In an earlier post (see http://ow.ly/KpD60), I blogged about the importance of supporting your local farmers, most of whom are small-scale. One of the benefits of eating locally grown produce I found while researching information for that post was that locally farmed products are much less likely to be contaminated with toxins than products that have to be shipped to your local grocery or food warehouse from hundreds or even thousands of miles away. At the time I felt that we might be on the verge of a “local food” revolution in the United States, with the First Lady’s “Let’s Move” program, and the White House organic garden shining a spotlight on the importance of healthy living, local sustainable gardening, and eating well on a budget. It all seemed to be a good way to also promote the good work that small-scale farmers do in their local communities.
This year’s news for small farmers is a sobering reminder that there is still a long way to go to achieving a real, sustainable “movement” that could also help small-scale farmers. According to a report released last month by the US Department of Agriculture, farmers’ incomes are projected to drop by as much as 34% in 2015 as compared to the 2014 forecast. In this grim scenario, the Northern Crescent region of the U.S. is expected to be hardest hit. Some of the reasons for this decline are lower crop yields, lower crop prices and higher costs of doing business.
Despite the ongoing challenges small-scale farmers face, there are some encouraging reasons to pay attention to small-scale farming in 2015, and to understand its importance for the (local and global) economy, the environment, and for reducing your exposure to toxins in the food you and your children consume, whether or not you patronize your local farms.
First, the 2014 Farm Bill offers new opportunities for local farmers to tackle some of those challenges. It includes increased investments in small-scale, locally grown fruits, vegetables, and organics, and more initiatives to promote healthy, locally grown foods in “food deserts” and for SNAP recipients. While some of those investments (like the $6.5 million in grant money for research) apply to non-profits or institutions, other investments are more tailored to individual small-scale farmers (or those who want to become small-scale farmers). Click here for a list of current grant opportunities for farmers from the USDA.
Second, there is now much more awareness of, and interest in, patronizing local food sources. This interest doesn’t only include individuals, but also schools, restaurants, and institutions. And it isn’t just a feel-good pat on the back for small-scale farming. It represents a potentially much larger market for small farmers than they are currently able to access.
Third, small farmers are beginning to address some of the problems they have faced in maintaining their farms and eking out a living from their work. One promising development is in the concept of collaborative marketing (as opposed to “cooperative marketing”, a dirty word in some farmer circles following the failure of some marketing cooperatives like Tri-Valley Growers and the Rice Growers Association of California). Cornell University has developed a guide to help farmers who are looking to work collaboratively with others to access new markets. You can view the guide by clicking here.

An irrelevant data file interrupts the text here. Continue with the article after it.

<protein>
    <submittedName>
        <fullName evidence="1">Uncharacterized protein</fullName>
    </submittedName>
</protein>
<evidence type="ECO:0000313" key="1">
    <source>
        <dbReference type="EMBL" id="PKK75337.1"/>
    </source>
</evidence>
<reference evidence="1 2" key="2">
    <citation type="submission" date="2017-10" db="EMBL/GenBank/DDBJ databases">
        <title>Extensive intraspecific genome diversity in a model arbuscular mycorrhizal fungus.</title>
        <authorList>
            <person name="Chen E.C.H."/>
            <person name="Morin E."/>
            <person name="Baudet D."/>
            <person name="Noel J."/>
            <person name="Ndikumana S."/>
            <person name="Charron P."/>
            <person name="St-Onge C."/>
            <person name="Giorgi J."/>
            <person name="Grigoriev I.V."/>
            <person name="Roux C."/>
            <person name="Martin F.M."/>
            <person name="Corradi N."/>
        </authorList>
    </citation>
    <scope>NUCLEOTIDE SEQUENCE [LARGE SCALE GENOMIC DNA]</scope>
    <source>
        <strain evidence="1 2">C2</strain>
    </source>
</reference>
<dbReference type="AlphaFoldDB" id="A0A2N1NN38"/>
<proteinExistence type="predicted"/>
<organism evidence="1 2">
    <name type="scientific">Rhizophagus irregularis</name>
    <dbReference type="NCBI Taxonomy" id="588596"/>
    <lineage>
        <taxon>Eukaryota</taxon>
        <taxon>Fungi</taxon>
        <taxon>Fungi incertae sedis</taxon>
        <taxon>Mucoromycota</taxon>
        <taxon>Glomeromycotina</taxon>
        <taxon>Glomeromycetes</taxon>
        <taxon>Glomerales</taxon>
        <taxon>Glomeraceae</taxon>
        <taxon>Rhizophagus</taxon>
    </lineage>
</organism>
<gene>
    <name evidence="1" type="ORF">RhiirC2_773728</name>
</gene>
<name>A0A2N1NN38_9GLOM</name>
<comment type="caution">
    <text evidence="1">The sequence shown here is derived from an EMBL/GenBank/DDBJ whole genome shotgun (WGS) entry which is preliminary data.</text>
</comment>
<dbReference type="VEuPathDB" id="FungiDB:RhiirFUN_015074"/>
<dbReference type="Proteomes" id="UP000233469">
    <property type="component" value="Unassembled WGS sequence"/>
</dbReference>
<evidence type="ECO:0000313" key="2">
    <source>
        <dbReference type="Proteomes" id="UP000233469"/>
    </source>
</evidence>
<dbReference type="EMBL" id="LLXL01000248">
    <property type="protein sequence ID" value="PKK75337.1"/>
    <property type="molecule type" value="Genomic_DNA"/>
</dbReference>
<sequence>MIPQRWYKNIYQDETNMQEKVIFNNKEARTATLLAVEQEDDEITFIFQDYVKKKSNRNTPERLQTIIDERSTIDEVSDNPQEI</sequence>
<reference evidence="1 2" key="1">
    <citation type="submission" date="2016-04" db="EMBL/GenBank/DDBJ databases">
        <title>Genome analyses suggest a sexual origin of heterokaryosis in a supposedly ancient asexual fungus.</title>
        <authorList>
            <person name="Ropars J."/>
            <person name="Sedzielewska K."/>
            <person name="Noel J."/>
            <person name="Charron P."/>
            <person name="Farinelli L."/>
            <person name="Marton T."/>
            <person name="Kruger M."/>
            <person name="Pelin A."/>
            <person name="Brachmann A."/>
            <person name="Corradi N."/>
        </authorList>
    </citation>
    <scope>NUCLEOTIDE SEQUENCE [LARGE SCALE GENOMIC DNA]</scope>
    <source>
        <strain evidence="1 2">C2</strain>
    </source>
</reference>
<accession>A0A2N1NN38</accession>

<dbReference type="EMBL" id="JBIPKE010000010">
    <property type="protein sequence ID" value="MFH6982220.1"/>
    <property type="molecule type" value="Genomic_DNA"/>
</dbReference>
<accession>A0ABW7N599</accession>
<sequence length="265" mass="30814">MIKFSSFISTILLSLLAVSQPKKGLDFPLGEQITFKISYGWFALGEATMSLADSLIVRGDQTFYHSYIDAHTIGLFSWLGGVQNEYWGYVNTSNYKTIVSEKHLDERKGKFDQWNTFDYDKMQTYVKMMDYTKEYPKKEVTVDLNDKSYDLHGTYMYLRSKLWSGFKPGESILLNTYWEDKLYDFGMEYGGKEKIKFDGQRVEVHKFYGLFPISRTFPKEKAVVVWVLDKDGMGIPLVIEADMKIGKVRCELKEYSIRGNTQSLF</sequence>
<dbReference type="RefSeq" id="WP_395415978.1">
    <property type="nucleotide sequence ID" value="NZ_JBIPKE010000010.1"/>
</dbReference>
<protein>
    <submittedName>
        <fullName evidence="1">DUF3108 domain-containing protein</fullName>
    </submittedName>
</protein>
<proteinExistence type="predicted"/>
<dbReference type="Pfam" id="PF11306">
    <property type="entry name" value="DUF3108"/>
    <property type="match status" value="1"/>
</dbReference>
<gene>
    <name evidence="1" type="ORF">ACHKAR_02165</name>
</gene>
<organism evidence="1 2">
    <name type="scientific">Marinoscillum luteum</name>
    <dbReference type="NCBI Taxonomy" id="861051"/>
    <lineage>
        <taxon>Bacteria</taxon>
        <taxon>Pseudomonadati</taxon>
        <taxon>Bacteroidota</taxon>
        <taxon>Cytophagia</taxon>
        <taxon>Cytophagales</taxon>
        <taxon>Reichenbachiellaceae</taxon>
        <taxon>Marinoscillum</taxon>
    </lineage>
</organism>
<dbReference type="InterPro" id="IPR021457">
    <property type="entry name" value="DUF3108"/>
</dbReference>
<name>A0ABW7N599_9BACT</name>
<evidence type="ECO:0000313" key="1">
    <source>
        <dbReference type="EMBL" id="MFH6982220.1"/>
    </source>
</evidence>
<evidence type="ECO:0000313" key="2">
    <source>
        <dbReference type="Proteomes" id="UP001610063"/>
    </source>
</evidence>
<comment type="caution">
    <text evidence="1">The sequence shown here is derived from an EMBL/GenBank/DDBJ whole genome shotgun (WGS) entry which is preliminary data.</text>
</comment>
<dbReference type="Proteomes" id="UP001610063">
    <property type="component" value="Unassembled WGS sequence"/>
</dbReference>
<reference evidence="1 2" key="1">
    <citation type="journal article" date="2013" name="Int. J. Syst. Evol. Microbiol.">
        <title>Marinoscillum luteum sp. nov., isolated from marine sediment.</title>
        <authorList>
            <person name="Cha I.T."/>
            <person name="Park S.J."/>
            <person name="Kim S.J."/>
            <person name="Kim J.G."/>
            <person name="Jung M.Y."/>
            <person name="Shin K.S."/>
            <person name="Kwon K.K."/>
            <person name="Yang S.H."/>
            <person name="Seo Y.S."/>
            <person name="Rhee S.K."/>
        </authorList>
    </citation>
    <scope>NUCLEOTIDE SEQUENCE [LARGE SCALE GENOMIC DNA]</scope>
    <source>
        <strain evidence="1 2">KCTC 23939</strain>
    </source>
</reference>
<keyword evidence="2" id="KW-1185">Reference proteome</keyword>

Fourth, international experts have begun drawing more attention to the importance of small-scale farming in local economies around the world. According to the United Nations Special Rapporteur Hilal Elver, small-scale farming is key to solving the world’s food crisis, since large, industrial-scale farming has been unable to feed the world’s hungry. This inability is linked to multiple overlapping causes, including worsening environmental and ecological problems, the decreased availability of resources, and a growing recognition that current food policies have not addressed the root causes of global food insecurity. The global food crisis of 2007-08 was a wake-up call to policy makers that local rural farmers will have to be empowered in order to prevent another major global food crisis. What makes this especially difficult is that it is not a simple equation of increasing agricultural yield. Rather, empowering local farmers is closely tied with the daunting process of curbing market practices, especially speculation in commodities (including oil), which means butting up against some powerful interests that prefer the status quo.
Finally, in response to the resistance of insects to many conventional pesticides and the resulting lower crop yields (and prices), a record number of conventional farmers have switched to non-GMO crops in 2015. Could this be a breakthrough for small conventional farms, which (like their organic counterparts), are still not economically viable for the vast majority of farmers? The turn towards non-GMOs (which many consumers prefer, despite repeated claims from the FDA and others that they are safe for human consumption), along with ongoing efforts to improve the efficiency of small farms, and the growing awareness among consumers of benefits of supporting local farmers, could tip the balance in a more positive direction for small-scale farming in the years to come.
And don’t forget – one of the best ways to get to know and support your local farmers is to sign up for a CSA. National CSA Day just rolled by on February 28th, but there’s still time to sign up and start receiving your local shares. To find out how check the list of CSAs in your area at localharvest.org.